Dakhla is a big military city. Soldiers and sailors in uniform were riding mopeds all about town. A big army fort was in town with walls around it in town and a razor wire fenced mine field facing the desert. It was also a seaport with several fish processing plants. Tank trucks would take fish slime thirty miles out of town and dump it along the highway. Concrete turnouts complete with stop signs were covered with foul smelling liquids. We saw several of these stations along the Atlantic coastal highway. We also toured the local seafood market and saw the day’s catch.
We spent two nights here and nobody left to do local riding. Several talked about going south to the Tropic of Cancer and the Mauritania border, but none went. Our hotel is a step up from the last two. The bathroom has spare rolls of TP, lobby has internet and roof has a pool. Breakfast is still coffee, bread and jam. It is a hotel used by United Nations personnel. Conversation between members is in English, but both sides are accented another language.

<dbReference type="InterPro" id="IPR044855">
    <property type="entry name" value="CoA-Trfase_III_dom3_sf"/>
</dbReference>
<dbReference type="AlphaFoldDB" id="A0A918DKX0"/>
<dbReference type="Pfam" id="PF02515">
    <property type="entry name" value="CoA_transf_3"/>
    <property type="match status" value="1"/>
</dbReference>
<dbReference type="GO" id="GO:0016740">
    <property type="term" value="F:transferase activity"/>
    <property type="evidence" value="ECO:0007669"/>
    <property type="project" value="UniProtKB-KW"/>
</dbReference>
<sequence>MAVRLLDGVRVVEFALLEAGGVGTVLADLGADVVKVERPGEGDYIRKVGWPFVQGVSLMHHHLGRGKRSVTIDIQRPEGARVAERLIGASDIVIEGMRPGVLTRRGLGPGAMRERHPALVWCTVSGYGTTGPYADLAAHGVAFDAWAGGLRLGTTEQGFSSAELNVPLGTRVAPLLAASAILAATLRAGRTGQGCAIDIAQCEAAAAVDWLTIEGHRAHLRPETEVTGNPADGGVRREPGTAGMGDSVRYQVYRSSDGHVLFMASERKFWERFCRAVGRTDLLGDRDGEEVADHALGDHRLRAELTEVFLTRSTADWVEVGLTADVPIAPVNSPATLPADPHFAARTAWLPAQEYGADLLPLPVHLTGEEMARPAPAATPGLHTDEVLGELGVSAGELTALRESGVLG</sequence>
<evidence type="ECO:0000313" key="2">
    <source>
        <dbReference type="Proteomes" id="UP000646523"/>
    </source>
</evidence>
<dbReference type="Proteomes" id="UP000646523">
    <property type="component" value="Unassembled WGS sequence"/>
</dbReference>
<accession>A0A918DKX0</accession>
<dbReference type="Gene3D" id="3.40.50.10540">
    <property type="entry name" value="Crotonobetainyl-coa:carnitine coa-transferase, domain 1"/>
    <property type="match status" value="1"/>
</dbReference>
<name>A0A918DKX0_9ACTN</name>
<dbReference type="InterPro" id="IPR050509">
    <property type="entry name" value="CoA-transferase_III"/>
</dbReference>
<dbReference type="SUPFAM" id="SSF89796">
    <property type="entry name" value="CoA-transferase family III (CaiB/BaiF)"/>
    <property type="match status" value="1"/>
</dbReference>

We finally found a resturant that advertised and SERVED pizza for lunch. While we were waiting for our food, a handcart came by. The night before a restaurant just down from our hotel served fruit de mer (seafood). They had a cooler inside stocked with beer and wine. When we went back the following evening, the cooler was dark and empty. Maybe they don’t serve after sundown.
6Dec Boujdour – Dakhla 220 miles
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